Comprehensive Fire Service Marketing Opportunities Through Customer-Centered Prevention

The issue of prevention is probably the single most important emerging opportunity for any department to gain visibility among the citizens, institutions and businesses it protects.


Question: How can a fire department leverage marketing to achieve its prevention goals within its community?

Answer: Comprehensive fire and safety prevention - largely in the form of education - presents the largest opportunity for any department to increase its awareness in the community while achieving its primary goal of keeping its citizens safe from harm. It would not be too much to say that the effectiveness of fire and safety education is, to a great degree, dependent on the effectiveness of its marketing. It would also be true to say that fire prevention and education affords the largest opportunity to affect the most people with our visibility, messages and image.

The Opportunity

The issue of prevention is probably the single most important emerging opportunity for any department to gain visibility among the citizens, institutions and businesses it protects. The great opportunity that prevention provides is that the department can actually achieve one of the primary functions of its mission - stopping fires and accidents before they occur - through the marketing mechanism, and to the most people. Think of it this way. How many people really use our service at any one time compared to those that do not? When our citizens do need us, they are usually not in a position to receive a safety message, because by the time they call us, it is already too late.

There is also the fact that they may be in a life or death situation. At the very least, they are in a state of extreme stress and this time it is not really a conducive atmosphere for learning a safety message. So the best time to be proactive in reaching the most people is when we can deliver our messages to large amounts of people or to individual business owners in a setting, which they are conducive to receiving our message and in seeing us as the keeper of the safety toolbox. Each is dependent on the other. This is the crux of effective marketing and sales. On the one hand, the reason this opportunity has emerged deals with the changing nature of our communities, the proliferation of information and the communication mechanisms, which make it more readily available. On the other hand, marketing has been associated with prevention and safety education since these programs began. This kind of marketing is called "social marketing" because it is aimed at changing behavior.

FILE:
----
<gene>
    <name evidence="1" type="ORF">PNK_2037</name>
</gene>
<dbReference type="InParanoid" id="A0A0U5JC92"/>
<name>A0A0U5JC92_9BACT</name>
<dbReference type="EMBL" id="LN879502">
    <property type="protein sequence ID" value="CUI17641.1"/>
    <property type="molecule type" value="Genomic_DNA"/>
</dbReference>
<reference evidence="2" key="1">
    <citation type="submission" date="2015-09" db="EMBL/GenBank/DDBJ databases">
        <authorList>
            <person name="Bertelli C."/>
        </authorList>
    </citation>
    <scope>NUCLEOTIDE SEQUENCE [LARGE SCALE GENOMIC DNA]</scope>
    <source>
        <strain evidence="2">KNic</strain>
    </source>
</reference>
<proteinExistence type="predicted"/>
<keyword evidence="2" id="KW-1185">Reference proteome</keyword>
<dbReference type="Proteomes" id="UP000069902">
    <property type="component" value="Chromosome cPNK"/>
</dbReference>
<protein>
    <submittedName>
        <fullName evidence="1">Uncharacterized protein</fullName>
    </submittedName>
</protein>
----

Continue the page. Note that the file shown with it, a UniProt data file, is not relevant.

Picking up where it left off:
Discuss: Fire Service Marketing Ideas Forums: Public Information & Media Relations

Our History is Based on Suppression

The history of the development of the U.S. fire service has followed a suppression orientation since its foundation in the 1700s. Typically, the individual who wants to become a firefighter is a mission-driven, action-oriented person who sees him or herself as contributing to the common good of his or her community: an action hero or heroine. The majority of training and preparation is directed toward the goal of taking action in emergency situations, whether a fire, injury or accident. These emergency incidents range from small car accidents to multiple home conflagrations or mass casualties such as the terrorist attacks on 9/11. However, as first responders, it is important to view ourselves as the source with the responsibility for all forms of fire and life safety protection. This means prevention and education first. While we are trained to respond to action when necessary, it is our mission to lead the community in preventing the incident before it happens, if possible. Enter the marketing mechanism.

What is Comprehensive Prevention?

As first responders offering a wide range of safety services, the fire department has the responsibility for over seventeen different services including EMS, Hazmat and Homeland Security. Approximately 20-percent of actual responses involve firefighting. I came across the term "comprehensive prevention" in the recent edition of Managing Fire and Rescue Services edited by Dennis Compton and John Granito. The term is chock full of marketing opportunities. Most marketers want to "own" the market for all of their products and services. The more we use the term comprehensive prevention, the more our customers will get the picture that we do offer a wide range of services and not all of them involve fire or responding to critical incidents. So, in this way, comprehensive means the entire array of safety services.

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